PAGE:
USD/JPY continues to slide down, hitting the 1.5-month low of 130.2 early on Friday. Analysts warn that the US dollar's losing streak could continue for quite some time. Why is the US dollar destined to fall against the Japanese yen?
Fed sends USD downwards
Since Wednesday, USD/JPY slid down by more 2% as bearish traders took the initiative.
Market participants are increasingly hopeful that the interest rate gap between the US and Japan would narrow, sending the pair downwards.
The Federal Reserve's policy meeting for March, which concluded on Wednesday, reinforced optimism of USD/JPY bears.
The latest policy statement by the Fed no longer suggests that continued tightening would be appropriate, a remark that was previously present at every FOMC meeting.
Since the beginning of the rate hike cycle in March 2022, the US central bank has always been very determined to tackle inflation. However, this month's banking sector crisis has overshadowed high inflation.
The Fed's aggressive monetary policy has triggered a wave of bankruptcies in the financial sector.
While the US central bank has already implemented measures to prevent a total collapse of the banking system, Fed Chairman Jerome Powell was visibly uncertain about the future during his post-meeting press conference.
The policymaker tried to convince the market that the US financial system was robust, but did not fully rule out a scenario in which the Fed would be forced to pause monetary tightening.
Instead, Jerome Powell stated that the regulator would make decisions on interest rates keeping in mind the situation in the banking sector.
The Fed Chairman's cautious remarks were interpreted by the market as a sign that the regulator would not only potentially halt rate hikes, but that this pause was imminent.
Most market participants are now pricing in a 100 bps rate decrease by the end of the year, believing that the Fed will not increase the rate this year.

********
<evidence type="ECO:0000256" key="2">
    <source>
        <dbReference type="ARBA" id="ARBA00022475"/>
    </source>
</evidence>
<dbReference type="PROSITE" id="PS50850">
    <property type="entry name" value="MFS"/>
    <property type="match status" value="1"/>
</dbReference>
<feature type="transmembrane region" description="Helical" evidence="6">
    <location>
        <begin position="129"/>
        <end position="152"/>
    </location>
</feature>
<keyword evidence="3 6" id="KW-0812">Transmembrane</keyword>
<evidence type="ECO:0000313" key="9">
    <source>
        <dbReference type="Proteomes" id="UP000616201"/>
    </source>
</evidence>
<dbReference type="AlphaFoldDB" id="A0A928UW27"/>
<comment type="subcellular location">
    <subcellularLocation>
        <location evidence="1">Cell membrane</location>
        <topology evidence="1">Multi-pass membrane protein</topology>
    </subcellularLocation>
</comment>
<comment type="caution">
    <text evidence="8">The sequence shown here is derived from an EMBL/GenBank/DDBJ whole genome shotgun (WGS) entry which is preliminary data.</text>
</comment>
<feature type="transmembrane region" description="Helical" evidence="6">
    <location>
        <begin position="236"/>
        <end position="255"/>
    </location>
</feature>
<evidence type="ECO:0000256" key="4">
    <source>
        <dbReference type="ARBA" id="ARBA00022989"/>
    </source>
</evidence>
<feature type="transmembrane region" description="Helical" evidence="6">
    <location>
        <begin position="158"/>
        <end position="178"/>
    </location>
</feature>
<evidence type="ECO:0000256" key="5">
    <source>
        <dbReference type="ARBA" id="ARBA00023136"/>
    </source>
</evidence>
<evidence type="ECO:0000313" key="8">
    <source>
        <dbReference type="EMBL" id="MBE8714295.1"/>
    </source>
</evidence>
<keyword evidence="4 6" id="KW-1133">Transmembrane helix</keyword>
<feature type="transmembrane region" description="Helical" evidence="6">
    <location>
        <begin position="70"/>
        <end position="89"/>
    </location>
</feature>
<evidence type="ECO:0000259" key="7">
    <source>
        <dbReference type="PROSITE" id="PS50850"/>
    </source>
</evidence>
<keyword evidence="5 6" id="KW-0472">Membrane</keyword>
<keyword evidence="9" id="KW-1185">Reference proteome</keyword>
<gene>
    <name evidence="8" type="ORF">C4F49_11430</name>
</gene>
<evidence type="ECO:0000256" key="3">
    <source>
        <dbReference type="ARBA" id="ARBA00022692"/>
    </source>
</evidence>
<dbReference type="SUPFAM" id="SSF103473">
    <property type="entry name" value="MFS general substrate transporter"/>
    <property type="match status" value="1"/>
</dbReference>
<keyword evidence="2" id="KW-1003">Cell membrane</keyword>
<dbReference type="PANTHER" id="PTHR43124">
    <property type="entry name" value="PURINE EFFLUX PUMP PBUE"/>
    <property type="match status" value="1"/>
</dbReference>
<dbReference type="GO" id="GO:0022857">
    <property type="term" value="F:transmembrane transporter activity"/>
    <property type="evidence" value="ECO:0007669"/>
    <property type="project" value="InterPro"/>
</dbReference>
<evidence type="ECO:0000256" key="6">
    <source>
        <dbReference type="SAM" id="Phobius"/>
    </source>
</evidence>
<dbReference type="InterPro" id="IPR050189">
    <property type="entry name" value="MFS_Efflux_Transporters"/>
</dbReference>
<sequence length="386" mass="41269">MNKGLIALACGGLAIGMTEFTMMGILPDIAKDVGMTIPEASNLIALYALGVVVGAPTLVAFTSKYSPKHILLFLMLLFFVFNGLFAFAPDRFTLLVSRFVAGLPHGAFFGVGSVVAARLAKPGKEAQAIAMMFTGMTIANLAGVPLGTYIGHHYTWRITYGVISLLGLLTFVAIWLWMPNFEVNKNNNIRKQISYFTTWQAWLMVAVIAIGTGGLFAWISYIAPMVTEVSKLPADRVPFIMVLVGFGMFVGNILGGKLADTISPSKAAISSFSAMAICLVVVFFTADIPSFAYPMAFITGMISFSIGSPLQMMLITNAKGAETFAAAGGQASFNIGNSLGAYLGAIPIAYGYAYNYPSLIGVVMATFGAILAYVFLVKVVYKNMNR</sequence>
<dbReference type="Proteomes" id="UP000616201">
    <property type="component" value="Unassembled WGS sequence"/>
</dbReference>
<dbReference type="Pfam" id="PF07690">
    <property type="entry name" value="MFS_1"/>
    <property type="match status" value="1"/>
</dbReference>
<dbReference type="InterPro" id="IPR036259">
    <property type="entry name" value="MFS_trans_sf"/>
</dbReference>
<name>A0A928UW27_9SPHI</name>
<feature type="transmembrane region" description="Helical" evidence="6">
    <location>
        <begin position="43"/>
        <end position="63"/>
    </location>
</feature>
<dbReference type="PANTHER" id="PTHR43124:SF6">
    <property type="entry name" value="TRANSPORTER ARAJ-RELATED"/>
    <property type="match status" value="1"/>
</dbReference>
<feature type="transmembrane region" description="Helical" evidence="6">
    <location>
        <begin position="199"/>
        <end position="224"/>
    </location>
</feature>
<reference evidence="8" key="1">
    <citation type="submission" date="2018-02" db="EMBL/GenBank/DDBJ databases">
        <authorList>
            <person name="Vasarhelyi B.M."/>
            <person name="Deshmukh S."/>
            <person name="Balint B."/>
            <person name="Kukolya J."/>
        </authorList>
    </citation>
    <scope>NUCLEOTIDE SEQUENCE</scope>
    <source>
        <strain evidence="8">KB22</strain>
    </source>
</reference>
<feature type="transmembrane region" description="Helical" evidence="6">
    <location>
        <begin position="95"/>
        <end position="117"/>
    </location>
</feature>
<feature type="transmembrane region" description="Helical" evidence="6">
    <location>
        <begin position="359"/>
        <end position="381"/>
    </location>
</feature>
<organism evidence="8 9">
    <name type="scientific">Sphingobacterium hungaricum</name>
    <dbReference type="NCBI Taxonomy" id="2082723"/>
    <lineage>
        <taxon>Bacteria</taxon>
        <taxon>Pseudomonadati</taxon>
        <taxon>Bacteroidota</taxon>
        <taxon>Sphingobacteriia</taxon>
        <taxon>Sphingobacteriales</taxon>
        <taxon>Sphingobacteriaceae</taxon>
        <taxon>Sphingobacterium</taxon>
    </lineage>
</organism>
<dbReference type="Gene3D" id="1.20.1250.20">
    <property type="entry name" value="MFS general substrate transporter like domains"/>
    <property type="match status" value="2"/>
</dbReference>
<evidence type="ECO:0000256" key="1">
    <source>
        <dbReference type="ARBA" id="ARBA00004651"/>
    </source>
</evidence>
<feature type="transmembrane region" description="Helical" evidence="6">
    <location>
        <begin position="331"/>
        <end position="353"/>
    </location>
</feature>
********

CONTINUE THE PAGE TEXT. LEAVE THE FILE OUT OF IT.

Currently, the gap between American and Japanese interest rates is more than 5%. However, if this gap narrows in the near future, it will put a lot of pressure on USD/JPY.
Speculations regarding a possible capitulation of the Bank of Japan, which are intensifying in the market as the new BOJ chairman prepares to officially take office, are putting additional stress on USD bulls.
Yen's hope lies in Ueda
Economist Kazuo Ueda, 71, will take over as governor of the Bank of Japan on April 10 and hold his first monetary policy meeting on April 28.
Most analysts predict that the official, described by many as a very pragmatic person, will not immediately make drastic moves in the style of his predecessor Haruhiko Kuroda.
According to experts, Ueda will need time to assess the economic situation in the country, make appropriate conclusions, and develop an optimal monetary strategy.
Most traders are also well aware of that, although speculators will certainly try to take advantage of these expectations.
Analysts warn that in the weeks ahead of the BOJ meeting in April, market participants will speculate on the Bank of Japan's possible policy U-turn, which will push down USD/JPY even more.
During that period, JPY bulls will be closely watching all incoming data, trying to find any factors that might force Ueda to abandon his pragmatic approach and fast-track the shift to a more hawkish policy.
One of those factors emerged today. At the start of Friday's Asian trading session, the Japanese government released the latest inflation data.
At first glance, the data does not appear to be very negative. In February, consumer prices growth (excluding foodstuffs) slowed for the first time in 13 months, falling sharply to 3.1% year-over-year from 4.2% the month before.
Upon a closer look, however, it becomes apparent that this positive reading only masks the underlying inflation increase in Japan.
The core index, which takes into account both fresh food and energy costs, rose 3.5% last month from the 3.2% recorded in January. This is the fastest increase in the index since early 1982.
The core CPI is closely monitored by the Bank of Japan and is considered the main gauge of price changes that reflects consumer demand. Its increase highlights ongoing inflationary pressures in the economy and fuels market speculation that Ueda might have to take a hawkish path sooner.
Inflation has spread beyond energy and is expected to persist for the foreseeable future. Prices of about 3,400 food items were increased in March, double the number of the same month last year, according to a report by Teikoku Databank.
Prices of another 4,900 items are expected to rise. "There are absolutely no signs that the price hikes will end anytime soon," the data firm said in the report.
Earlier, Japanese policymakers repeatedly stated that an inflation upsurge pushed up by rising wages would be the key prerequisite for BOJ reversing its monetary policy.